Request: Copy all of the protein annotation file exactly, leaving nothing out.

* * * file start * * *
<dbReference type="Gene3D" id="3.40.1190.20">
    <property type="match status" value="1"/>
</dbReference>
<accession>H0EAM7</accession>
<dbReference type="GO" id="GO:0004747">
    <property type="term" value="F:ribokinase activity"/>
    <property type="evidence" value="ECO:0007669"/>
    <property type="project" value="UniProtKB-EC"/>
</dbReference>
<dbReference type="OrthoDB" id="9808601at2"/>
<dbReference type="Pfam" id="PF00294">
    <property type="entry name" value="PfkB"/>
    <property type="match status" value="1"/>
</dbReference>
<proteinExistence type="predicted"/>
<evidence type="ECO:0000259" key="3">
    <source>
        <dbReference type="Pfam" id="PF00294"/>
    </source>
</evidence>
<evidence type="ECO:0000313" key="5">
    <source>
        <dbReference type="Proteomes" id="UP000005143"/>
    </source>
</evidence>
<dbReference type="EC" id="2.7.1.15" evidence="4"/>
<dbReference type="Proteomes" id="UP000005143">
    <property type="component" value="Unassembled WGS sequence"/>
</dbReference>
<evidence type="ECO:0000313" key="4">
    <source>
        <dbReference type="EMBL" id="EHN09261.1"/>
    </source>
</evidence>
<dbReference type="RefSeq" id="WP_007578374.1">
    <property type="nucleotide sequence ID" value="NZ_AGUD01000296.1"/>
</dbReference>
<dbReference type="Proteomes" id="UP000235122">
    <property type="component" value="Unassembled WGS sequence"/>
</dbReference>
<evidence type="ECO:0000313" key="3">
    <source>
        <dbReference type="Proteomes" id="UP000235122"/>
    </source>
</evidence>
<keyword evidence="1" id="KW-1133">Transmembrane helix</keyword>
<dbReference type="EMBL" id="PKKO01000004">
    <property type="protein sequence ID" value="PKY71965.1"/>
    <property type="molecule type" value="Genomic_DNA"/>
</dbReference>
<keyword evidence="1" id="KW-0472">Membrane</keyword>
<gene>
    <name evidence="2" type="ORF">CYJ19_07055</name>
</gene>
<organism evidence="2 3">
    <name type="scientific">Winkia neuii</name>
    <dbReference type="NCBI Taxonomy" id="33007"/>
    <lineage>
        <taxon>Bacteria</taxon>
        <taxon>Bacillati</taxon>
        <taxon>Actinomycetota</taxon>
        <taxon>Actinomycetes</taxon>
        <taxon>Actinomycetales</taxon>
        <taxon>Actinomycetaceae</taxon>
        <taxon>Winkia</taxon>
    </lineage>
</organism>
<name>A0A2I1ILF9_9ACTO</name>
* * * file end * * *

<dbReference type="Gene3D" id="3.40.1190.20">
    <property type="match status" value="1"/>
</dbReference>
<accession>H0EAM7</accession>
<dbReference type="GO" id="GO:0004747">
    <property type="term" value="F:ribokinase activity"/>
    <property type="evidence" value="ECO:0007669"/>
    <property type="project" value="UniProtKB-EC"/>
</dbReference>
<dbReference type="OrthoDB" id="9808601at2"/>
<dbReference type="Pfam" id="PF00294">
    <property type="entry name" value="PfkB"/>
    <property type="match status" value="1"/>
</dbReference>
<proteinExistence type="predicted"/>
<evidence type="ECO:0000259" key="3">
    <source>
        <dbReference type="Pfam" id="PF00294"/>
    </source>
</evidence>
<evidence type="ECO:0000313" key="5">
    <source>
        <dbReference type="Proteomes" id="UP000005143"/>
    </source>
</evidence>
<dbReference type="EC" id="2.7.1.15" evidence="4"/>
<dbReference type="Proteomes" id="UP000005143">
    <property type="component" value="Unassembled WGS sequence"/>
</dbReference>
<evidence type="ECO:0000313" key="4">
    <source>
        <dbReference type="EMBL" id="EHN09261.1"/>
    </source>
</evidence>
<dbReference type="RefSeq" id="WP_007578374.1">
    <property type="nucleotide sequence ID" value="NZ_AGUD01000296.1"/>
</dbReference>
<dbReference type="Proteomes" id="UP000235122">
    <property type="component" value="Unassembled WGS sequence"/>
</dbReference>
<evidence type="ECO:0000313" key="3">
    <source>
        <dbReference type="Proteomes" id="UP000235122"/>
    </source>
</evidence>
<keyword evidence="1" id="KW-1133">Transmembrane helix</keyword>
<dbReference type="EMBL" id="PKKO01000004">
    <property type="protein sequence ID" value="PKY71965.1"/>
    <property type="molecule type" value="Genomic_DNA"/>
</dbReference>
<keyword evidence="1" id="KW-0472">Membrane</keyword>
<gene>
    <name evidence="2" type="ORF">CYJ19_07055</name>
</gene>
<organism evidence="2 3">
    <name type="scientific">Winkia neuii</name>
    <dbReference type="NCBI Taxonomy" id="33007"/>
    <lineage>
        <taxon>Bacteria</taxon>
        <taxon>Bacillati</taxon>
        <taxon>Actinomycetota</taxon>
        <taxon>Actinomycetes</taxon>
        <taxon>Actinomycetales</taxon>
        <taxon>Actinomycetaceae</taxon>
        <taxon>Winkia</taxon>
    </lineage>
</organism>
<name>A0A2I1ILF9_9ACTO</name>